One of the remarkable things that the human mind is capable of doing is having the ability to “ingest” information and run with it. By looking at an image, the mind can create a construct to learn more about that image. Our minds can also take that image and create a narrative that is so real that it can have a powerful impact on the way we think. Unfortunately, this is something that media companies often employ to “educate” or influence our children and us. Often referred to as Subliminal advertising like “Drink Coca-Cola,” the Coca-Cola vs Pepsi Halloween ad is a classic example of media manipulation.
Perhaps the most famous of all—and certainly one of the most controversial—is a commercial produced for President Lyndon B. Johnson’s 1964 campaign, known as the “Daisy” ad, which aired just once.
In this week’s Parsha, we read about two seemingly unrelated scenarios, the Parsha of the Sotah – the unfaithful woman and the Parsha of the Nazir – the Nazarite. The Talmud, Sotah 2a, quoted by Rashi, comments on the juxtaposition between the Sotah and the Nazir:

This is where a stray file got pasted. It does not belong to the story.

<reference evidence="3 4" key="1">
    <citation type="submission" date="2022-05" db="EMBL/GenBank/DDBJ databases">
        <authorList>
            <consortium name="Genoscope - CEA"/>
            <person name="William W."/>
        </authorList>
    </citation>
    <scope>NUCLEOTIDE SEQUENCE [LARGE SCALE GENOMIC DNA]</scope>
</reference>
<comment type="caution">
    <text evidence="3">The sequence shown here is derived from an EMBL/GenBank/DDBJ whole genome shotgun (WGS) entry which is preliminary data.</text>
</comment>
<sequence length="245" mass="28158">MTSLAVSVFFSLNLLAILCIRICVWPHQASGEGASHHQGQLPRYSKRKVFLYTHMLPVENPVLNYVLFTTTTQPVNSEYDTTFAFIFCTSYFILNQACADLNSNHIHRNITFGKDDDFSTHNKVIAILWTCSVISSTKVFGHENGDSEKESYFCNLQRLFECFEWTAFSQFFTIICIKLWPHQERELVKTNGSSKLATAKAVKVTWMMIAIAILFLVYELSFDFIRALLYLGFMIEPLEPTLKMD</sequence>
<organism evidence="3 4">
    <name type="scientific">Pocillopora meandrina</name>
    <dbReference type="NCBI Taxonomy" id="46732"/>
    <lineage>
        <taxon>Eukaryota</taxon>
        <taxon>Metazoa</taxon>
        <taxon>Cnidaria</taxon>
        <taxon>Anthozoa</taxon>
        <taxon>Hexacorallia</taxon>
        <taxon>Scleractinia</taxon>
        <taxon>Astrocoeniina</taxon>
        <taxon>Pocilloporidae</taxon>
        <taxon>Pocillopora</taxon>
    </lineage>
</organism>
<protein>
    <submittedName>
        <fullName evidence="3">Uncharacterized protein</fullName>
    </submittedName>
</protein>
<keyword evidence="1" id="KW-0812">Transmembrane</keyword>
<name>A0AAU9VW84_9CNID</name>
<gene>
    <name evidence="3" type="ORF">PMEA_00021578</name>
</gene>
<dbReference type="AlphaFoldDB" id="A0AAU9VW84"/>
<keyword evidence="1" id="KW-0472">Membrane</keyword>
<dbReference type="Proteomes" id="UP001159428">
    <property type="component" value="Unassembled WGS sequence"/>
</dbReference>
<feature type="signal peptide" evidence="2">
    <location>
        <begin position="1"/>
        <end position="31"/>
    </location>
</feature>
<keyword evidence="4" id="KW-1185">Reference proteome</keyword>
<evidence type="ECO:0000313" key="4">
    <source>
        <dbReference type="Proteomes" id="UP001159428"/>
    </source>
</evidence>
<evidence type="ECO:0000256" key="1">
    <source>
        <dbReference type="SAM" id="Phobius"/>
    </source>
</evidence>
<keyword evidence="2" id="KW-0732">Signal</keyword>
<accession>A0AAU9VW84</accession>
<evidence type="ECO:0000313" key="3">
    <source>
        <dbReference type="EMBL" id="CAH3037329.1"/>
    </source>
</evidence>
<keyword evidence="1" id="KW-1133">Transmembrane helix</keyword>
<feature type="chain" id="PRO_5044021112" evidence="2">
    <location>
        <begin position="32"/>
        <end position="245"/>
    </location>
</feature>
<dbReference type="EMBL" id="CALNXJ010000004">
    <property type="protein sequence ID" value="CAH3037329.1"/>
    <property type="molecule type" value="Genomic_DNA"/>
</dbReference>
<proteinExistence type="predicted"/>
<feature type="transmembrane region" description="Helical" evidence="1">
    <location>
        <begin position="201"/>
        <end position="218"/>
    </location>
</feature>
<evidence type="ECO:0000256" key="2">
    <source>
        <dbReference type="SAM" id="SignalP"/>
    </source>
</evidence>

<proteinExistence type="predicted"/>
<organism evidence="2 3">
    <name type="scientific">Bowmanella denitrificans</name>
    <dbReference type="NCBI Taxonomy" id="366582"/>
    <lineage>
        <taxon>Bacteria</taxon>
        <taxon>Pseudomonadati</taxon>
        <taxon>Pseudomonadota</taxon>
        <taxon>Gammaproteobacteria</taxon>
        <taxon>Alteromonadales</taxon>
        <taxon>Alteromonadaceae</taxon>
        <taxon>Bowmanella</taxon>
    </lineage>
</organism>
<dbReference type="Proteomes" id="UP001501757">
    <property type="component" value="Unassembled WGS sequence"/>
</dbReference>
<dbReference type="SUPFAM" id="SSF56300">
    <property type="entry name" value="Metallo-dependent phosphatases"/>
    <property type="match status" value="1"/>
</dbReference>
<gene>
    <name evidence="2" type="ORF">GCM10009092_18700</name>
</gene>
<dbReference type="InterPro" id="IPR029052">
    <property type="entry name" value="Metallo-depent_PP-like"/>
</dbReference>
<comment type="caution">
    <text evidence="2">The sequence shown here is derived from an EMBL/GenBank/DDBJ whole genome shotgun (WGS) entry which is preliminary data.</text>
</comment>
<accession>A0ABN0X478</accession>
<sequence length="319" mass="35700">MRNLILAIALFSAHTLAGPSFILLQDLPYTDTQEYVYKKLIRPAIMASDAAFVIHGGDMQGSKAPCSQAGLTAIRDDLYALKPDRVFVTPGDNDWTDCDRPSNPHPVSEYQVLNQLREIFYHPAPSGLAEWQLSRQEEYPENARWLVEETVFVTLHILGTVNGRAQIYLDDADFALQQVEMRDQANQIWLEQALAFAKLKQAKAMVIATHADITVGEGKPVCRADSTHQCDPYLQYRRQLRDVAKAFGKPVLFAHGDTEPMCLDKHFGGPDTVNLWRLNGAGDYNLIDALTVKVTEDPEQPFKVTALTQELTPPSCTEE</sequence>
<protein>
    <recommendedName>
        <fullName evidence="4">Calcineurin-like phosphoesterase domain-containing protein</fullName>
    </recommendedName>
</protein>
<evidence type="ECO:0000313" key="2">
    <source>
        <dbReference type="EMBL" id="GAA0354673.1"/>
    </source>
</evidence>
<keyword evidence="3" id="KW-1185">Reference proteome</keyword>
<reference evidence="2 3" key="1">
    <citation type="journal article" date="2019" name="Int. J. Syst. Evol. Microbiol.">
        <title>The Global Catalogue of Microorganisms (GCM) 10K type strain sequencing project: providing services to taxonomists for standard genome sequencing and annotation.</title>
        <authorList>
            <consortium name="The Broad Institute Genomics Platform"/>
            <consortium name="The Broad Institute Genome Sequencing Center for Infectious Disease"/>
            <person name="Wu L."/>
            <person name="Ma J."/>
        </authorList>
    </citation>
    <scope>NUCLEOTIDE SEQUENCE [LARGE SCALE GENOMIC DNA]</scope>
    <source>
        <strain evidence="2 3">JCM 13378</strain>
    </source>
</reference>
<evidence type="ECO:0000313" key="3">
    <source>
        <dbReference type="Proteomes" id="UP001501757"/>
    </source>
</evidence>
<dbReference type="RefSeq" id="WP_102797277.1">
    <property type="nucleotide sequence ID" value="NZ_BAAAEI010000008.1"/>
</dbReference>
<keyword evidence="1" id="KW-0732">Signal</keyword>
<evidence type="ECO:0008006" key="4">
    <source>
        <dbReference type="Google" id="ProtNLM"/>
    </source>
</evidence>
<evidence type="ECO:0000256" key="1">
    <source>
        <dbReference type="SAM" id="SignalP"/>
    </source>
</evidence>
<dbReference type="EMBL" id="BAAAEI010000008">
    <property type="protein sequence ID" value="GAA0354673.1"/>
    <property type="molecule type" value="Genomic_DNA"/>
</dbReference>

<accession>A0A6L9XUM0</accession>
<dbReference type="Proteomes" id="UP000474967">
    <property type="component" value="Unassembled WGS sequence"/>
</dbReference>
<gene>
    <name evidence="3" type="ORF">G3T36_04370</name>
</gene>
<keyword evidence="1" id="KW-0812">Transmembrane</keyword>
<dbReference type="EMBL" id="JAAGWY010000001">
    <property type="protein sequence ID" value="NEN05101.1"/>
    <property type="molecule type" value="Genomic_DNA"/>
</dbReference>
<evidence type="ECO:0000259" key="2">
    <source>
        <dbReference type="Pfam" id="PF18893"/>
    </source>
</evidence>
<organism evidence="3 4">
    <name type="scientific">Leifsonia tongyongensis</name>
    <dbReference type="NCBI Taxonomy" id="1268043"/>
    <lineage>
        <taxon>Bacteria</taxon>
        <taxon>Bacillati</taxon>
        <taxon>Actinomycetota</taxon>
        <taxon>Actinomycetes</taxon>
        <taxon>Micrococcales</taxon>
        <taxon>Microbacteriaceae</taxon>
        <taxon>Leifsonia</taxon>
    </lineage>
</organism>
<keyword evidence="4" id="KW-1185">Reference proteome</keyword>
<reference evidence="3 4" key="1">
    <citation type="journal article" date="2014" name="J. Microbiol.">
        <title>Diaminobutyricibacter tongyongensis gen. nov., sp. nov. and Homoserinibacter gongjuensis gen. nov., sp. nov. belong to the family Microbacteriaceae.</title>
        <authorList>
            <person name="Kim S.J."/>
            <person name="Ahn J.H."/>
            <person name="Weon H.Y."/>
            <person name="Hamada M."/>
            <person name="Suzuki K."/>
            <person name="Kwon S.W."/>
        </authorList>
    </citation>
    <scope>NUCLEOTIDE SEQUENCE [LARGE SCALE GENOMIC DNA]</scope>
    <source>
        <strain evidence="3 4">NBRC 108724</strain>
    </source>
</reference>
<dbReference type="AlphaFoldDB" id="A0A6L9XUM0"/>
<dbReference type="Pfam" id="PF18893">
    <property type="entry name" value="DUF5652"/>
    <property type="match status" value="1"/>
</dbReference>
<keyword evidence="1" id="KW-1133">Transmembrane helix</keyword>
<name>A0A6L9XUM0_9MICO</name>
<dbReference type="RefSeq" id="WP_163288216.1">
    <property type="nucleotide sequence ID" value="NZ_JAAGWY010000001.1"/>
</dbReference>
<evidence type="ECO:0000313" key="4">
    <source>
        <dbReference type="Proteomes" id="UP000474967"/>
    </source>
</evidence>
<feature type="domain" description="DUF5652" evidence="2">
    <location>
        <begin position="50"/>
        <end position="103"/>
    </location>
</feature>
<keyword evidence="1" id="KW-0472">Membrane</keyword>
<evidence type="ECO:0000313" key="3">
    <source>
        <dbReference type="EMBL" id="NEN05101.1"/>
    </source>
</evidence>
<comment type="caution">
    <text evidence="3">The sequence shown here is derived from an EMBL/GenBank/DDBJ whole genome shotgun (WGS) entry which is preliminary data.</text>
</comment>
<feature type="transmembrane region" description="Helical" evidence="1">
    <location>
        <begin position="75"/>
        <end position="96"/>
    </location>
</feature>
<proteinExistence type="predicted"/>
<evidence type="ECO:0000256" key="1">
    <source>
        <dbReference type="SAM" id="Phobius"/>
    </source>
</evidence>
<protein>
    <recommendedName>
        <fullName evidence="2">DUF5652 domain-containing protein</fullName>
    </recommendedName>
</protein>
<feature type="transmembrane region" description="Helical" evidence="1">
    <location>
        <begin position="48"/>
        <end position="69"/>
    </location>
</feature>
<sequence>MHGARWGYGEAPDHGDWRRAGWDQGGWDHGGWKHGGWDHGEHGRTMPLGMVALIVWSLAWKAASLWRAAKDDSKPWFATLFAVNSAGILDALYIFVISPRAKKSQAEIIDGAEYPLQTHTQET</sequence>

לומר לך שכל הרואה סוטה בקלקולה יזיר עצמו מן היין.
To tell you that anyone who sees the Sotah in her disgrace (as she undergoes the rite of the bitter water) should renounce wine (like a nazir).
Many commentators question, what is it about seeing the Sotah proceeding that would negatively impact a person? All they saw was the process that led to her drinking the water at the Bet Hamikdash?
Rav Baruch Mordechai Ezrachi shlit” a, points out that Chachamim are teaching us to focus on the extent of the impact merely seeing the Sotah has on one who sees the proceeding. Psychologically, even being at the end of the proceeding is enough to plant the seeds of tumah – impure and destructive thoughts in one’s mind. The appropriate response isn’t to simply try to block out those thoughts. Instead, the response is to do something more extreme to increase one’s level of kedusha – holiness, such as taking on nezirut, taking proactive measures to seize control of the lesser temptations before it’s too late.
To take control of the constant barrage of messages thrown at us by the media, Google algorithms and marketing strategies, we first need to be aware of the impact these seemingly innocuous images and messages can have. The next step is to be prepared to take measures to increase kedusha, the holiness in our lives.
Rabbi Shlomo Gabay